Over the past 12 years, BT Group shareholders had to endure a boom-bust cycle akin to a speculative dotcom stock. From a low of 80p, the stock soared 6x to a high of 480p-500p in 2015. Then, the stock collapsed 80 percent to 100p (see below). It was not the magnitude of the drop that astounded investors but the length too. Five years of persistent price decline.
While a rebound during the 2021 bull market raised hopes a new bull market in the stock, that rally petered out at 200p. Prices are now 35 percent below its 12-month peak.
Of course, readers will point out a similar trend in Centrica (CNA), where prices slumped by 90% from 400p, along with free-falling BT shares. Their collective price action highlights the immense risk in holding UK utility stocks ‘for the long term’.
However, after a prolonged bear market, should we be looking at buying BT shares again?
Naturally, investors are wary of the BT shares after a such a roller-coaster ride for these reasons:
- Investors are concerned about the large £19 billion debt pile sitting on the company’s balance sheet. Is the company profitable enough to deal with this? The answer is not all that clear. Revenue growth is static; so is BT’s profit margin.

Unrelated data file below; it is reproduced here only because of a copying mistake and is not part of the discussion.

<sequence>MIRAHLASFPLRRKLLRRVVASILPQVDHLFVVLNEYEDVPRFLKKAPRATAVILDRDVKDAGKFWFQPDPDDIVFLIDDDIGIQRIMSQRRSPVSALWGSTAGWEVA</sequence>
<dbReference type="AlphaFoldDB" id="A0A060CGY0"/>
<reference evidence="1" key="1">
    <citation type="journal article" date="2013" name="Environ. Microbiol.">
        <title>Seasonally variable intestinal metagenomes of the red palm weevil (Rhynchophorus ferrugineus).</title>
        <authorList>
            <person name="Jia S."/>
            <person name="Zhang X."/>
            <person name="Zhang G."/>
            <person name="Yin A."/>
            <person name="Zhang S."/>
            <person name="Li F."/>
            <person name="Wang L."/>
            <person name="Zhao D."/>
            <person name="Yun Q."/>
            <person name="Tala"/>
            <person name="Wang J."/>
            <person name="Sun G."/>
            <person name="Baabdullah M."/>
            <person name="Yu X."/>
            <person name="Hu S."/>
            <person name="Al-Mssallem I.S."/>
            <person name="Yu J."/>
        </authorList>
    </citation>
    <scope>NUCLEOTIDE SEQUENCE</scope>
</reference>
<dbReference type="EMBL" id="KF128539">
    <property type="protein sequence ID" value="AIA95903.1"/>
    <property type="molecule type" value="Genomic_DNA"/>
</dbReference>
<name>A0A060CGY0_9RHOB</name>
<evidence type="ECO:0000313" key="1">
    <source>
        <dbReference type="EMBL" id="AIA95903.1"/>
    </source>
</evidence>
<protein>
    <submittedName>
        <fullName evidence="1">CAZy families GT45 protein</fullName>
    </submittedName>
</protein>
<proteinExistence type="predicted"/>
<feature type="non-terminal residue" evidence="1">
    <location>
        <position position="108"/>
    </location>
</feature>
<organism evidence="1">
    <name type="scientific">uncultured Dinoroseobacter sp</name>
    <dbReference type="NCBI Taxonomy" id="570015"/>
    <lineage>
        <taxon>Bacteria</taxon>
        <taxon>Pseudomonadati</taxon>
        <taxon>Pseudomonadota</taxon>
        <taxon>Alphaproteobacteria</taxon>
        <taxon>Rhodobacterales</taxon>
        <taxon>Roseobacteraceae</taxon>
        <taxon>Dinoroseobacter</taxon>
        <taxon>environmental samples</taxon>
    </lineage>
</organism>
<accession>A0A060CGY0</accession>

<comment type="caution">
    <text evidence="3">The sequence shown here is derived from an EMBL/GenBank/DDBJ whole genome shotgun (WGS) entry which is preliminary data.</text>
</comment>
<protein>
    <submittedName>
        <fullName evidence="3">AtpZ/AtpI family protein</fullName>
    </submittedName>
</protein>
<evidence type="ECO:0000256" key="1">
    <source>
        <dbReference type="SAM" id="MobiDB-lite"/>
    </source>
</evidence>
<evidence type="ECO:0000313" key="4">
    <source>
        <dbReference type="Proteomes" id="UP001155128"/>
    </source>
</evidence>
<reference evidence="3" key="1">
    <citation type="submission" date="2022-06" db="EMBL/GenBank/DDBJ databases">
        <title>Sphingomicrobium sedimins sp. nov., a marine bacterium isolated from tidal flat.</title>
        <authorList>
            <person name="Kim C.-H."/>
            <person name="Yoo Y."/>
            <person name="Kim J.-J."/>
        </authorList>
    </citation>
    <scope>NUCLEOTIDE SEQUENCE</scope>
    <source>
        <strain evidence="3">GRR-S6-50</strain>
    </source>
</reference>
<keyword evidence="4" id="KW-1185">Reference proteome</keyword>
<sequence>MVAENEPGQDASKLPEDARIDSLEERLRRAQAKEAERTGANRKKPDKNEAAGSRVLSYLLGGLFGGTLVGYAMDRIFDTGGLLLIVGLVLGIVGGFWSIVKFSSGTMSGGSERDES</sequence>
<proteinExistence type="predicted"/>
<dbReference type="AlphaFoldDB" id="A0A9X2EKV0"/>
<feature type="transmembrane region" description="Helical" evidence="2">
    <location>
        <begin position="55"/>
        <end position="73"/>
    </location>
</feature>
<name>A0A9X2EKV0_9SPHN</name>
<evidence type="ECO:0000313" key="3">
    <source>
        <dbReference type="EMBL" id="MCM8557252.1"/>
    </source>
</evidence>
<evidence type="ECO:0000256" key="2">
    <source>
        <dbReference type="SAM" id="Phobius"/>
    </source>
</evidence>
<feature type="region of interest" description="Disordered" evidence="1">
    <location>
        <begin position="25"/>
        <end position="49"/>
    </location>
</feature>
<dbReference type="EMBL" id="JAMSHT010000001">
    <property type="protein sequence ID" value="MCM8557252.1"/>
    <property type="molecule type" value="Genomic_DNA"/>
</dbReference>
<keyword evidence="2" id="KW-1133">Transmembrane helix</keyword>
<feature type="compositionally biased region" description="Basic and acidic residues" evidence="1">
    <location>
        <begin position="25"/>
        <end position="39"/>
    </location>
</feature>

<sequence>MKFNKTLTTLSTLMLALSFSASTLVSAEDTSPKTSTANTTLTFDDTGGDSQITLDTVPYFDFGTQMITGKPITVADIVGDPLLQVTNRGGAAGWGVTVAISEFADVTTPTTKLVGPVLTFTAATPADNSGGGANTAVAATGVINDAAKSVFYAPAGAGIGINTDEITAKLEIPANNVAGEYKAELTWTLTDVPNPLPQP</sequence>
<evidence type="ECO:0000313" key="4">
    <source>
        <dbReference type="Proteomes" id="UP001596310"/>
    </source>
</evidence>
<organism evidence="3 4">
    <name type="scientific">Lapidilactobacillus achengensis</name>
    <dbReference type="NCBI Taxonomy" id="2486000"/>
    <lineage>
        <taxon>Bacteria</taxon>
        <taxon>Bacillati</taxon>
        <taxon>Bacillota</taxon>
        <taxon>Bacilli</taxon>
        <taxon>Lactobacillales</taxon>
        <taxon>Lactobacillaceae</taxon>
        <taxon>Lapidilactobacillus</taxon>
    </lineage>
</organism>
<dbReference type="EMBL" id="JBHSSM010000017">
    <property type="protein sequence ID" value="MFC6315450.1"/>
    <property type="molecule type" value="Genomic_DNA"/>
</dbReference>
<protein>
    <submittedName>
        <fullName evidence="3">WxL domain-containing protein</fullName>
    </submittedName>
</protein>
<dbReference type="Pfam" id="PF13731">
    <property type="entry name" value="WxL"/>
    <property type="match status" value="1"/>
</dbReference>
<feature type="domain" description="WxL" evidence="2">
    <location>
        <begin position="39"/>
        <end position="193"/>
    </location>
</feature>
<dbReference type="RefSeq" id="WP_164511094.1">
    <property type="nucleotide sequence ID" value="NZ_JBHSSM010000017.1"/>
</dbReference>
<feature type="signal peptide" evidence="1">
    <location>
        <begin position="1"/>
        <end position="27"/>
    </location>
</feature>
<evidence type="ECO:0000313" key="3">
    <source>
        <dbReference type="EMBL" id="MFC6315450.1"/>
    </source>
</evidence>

- The BT pension deficit is another negative point. It is worth mentioning that BT’s pension is the largest in the country. As interest rates rise rapidly, the scheme is creaking under pressure. Last October, BT Pension Scheme reportedly lost £11 billion due to the ‘Mini Budget’. As one market commentator quipped: “BT is like a badly-run hedge fund which just happens to own a phone network.”
And did you know this: The size of BT Pension Scheme (£40-50bn) is actually three times larger than BT’s market cap of £12.7 billion? In all, BT appears to be a legacy business with plenty of financial and operational constraints on its business.
But its low share price is attracting predators, like the billionaire Patrick Drahi who bought up to 18 percent of BT in 2021. A hostile takeover is unlikely given the critical position of BT in the country’s telecom network. Still, it tells us there is some equity value embedded in the BT Group.
If any investor were to start with a clean slate, BT Group could be a candidate stock to buy – for its yield and the possibility of an oversold rebound. But I wouldn’t overweight the stock too much in any equity portfolio unless its share price stabilises and start to outperform.